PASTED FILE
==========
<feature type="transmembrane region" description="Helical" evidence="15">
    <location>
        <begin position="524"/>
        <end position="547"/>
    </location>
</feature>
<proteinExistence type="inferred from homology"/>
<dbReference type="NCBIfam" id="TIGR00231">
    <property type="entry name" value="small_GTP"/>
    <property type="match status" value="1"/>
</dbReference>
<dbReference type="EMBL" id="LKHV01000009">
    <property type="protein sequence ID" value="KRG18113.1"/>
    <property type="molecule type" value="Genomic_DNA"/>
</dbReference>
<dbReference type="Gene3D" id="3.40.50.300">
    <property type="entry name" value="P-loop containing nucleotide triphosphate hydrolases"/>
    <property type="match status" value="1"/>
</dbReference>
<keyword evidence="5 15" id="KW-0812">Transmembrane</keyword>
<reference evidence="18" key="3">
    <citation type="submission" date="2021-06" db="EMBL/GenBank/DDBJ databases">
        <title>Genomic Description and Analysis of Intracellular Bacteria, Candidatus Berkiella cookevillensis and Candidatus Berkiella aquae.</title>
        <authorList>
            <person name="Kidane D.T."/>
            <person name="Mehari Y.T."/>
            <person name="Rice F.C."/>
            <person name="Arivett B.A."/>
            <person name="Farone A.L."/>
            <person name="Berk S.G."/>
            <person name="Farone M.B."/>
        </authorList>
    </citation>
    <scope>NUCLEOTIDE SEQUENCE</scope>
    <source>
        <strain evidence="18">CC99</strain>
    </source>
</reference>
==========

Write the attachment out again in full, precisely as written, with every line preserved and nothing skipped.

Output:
<feature type="transmembrane region" description="Helical" evidence="15">
    <location>
        <begin position="524"/>
        <end position="547"/>
    </location>
</feature>
<proteinExistence type="inferred from homology"/>
<dbReference type="NCBIfam" id="TIGR00231">
    <property type="entry name" value="small_GTP"/>
    <property type="match status" value="1"/>
</dbReference>
<dbReference type="EMBL" id="LKHV01000009">
    <property type="protein sequence ID" value="KRG18113.1"/>
    <property type="molecule type" value="Genomic_DNA"/>
</dbReference>
<dbReference type="Gene3D" id="3.40.50.300">
    <property type="entry name" value="P-loop containing nucleotide triphosphate hydrolases"/>
    <property type="match status" value="1"/>
</dbReference>
<keyword evidence="5 15" id="KW-0812">Transmembrane</keyword>
<reference evidence="18" key="3">
    <citation type="submission" date="2021-06" db="EMBL/GenBank/DDBJ databases">
        <title>Genomic Description and Analysis of Intracellular Bacteria, Candidatus Berkiella cookevillensis and Candidatus Berkiella aquae.</title>
        <authorList>
            <person name="Kidane D.T."/>
            <person name="Mehari Y.T."/>
            <person name="Rice F.C."/>
            <person name="Arivett B.A."/>
            <person name="Farone A.L."/>
            <person name="Berk S.G."/>
            <person name="Farone M.B."/>
        </authorList>
    </citation>
    <scope>NUCLEOTIDE SEQUENCE</scope>
    <source>
        <strain evidence="18">CC99</strain>
    </source>
</reference>